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India’s Opposition Pledges Minimum Income Plan to Woo Voters

Bibhudatta Pradhan and Archana Chaudhary
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India’s Opposition Pledges Minimum Income Plan to Woo Voters

(Bloomberg) -- India’s main opposition Congress party has promised income support for each poor family as part of its electoral giveaways aimed at wresting power from Prime Minister Narendra Modi’s ruling coalition.

Describing it as the world’s largest minimum income plan, Congress President Rahul Gandhi said 20 percent of poor families across the country would receive 72,000 rupees ($1,046) annually through their bank accounts if the party comes to power. It is to ensure that basic income of every poor family does not fall below $174 per month.

“It is an extremely powerful, dynamic and well-thought through idea,” Gandhi said at a press conference in New Delhi on Monday, adding 50 million families, or 250 million people, will benefit from the plan. “The final assault on poverty has begun. We will wipe out poverty from the country.”

The federal government and states will together implement the program in a phased manner after conducting a pilot project and taking the views of experts into account, said Praveen Chakravarty, head of the Congress party’s data analytics department. It will be cost 3.6 trillion rupees every year at its peak, he said. “At no point it will be greater than 1.2 percent of GDP.”

Congress’s pledge comes as Modi’s Bharatiya Janata Party is banking on about 220 million Indians it says directly benefited from the government’s flagship programs -- providing toilets, electricity connections, houses, cooking gas, crop insurance and loans for small businesses.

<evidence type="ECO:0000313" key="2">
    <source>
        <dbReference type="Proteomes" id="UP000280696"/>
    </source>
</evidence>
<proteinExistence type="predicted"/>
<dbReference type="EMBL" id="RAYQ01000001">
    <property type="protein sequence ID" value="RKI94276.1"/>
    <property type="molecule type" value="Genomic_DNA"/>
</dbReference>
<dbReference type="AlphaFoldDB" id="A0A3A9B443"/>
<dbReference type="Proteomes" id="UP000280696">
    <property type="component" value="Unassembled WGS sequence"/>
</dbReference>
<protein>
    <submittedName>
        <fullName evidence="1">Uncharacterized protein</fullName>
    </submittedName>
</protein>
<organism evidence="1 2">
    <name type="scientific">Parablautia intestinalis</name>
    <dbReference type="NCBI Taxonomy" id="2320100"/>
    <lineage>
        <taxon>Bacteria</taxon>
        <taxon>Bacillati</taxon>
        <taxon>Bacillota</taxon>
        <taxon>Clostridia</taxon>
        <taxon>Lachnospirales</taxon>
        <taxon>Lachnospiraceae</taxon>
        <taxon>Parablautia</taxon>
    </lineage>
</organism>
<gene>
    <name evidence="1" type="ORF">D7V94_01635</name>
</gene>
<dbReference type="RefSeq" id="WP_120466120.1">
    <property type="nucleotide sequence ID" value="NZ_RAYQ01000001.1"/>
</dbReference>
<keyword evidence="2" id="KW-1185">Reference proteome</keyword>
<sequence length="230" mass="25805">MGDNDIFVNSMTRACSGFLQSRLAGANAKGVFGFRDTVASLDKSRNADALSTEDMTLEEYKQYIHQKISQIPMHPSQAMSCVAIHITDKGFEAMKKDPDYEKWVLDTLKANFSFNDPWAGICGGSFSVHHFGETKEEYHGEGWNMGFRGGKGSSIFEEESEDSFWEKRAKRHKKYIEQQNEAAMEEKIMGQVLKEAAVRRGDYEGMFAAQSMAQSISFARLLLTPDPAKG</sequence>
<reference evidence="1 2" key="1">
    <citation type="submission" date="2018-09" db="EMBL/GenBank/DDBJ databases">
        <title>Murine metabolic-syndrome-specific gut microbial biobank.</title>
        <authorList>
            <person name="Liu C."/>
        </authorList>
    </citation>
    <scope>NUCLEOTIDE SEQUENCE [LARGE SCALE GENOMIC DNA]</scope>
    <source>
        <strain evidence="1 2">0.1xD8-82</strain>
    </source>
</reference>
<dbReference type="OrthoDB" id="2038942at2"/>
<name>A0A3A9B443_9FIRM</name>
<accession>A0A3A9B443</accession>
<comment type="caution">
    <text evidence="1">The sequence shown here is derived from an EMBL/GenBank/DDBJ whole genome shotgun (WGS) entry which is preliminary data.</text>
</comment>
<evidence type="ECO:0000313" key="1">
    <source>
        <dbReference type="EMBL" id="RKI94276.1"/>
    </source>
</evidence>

Finance Minister Arun Jaitley said at a press conference in New Delhi that Congress had always provided slogans for the poor but never any resources.

Growing Disenchantment

The Congress, which won just 44 seats in 2014’s national vote versus Modi’s 282, is looking to leverage recent state election victories that came on the back of widening disenchantment over Modi’s policies on jobs and agriculture.

“The catch here is, how would they find out who makes how much given the nature of India’s informal economy?” said Abhijit Sen, a Delhi-based economist and former member of India’s Planning Commission. “Unless you can measure that, it sounds like a very preliminary, undergraduate exercise.”

India’s general elections will take place in seven phases between April 11 and May 19, with results to be announced on May 23.

“It’s a fiscally prudent scheme,” said Gandhi, adding the party had consulted renowned economists and experts before finalizing the program.

(Adds cost of the program in fourth paragraph.)

--With assistance from Abhijit Roy Chowdhury and Nupur Acharya.

To contact the reporters on this story: Bibhudatta Pradhan in New Delhi at bpradhan@bloomberg.net;Archana Chaudhary in New Delhi at achaudhary2@bloomberg.net

To contact the editors responsible for this story: Ruth Pollard at rpollard2@bloomberg.net, Abhay Singh

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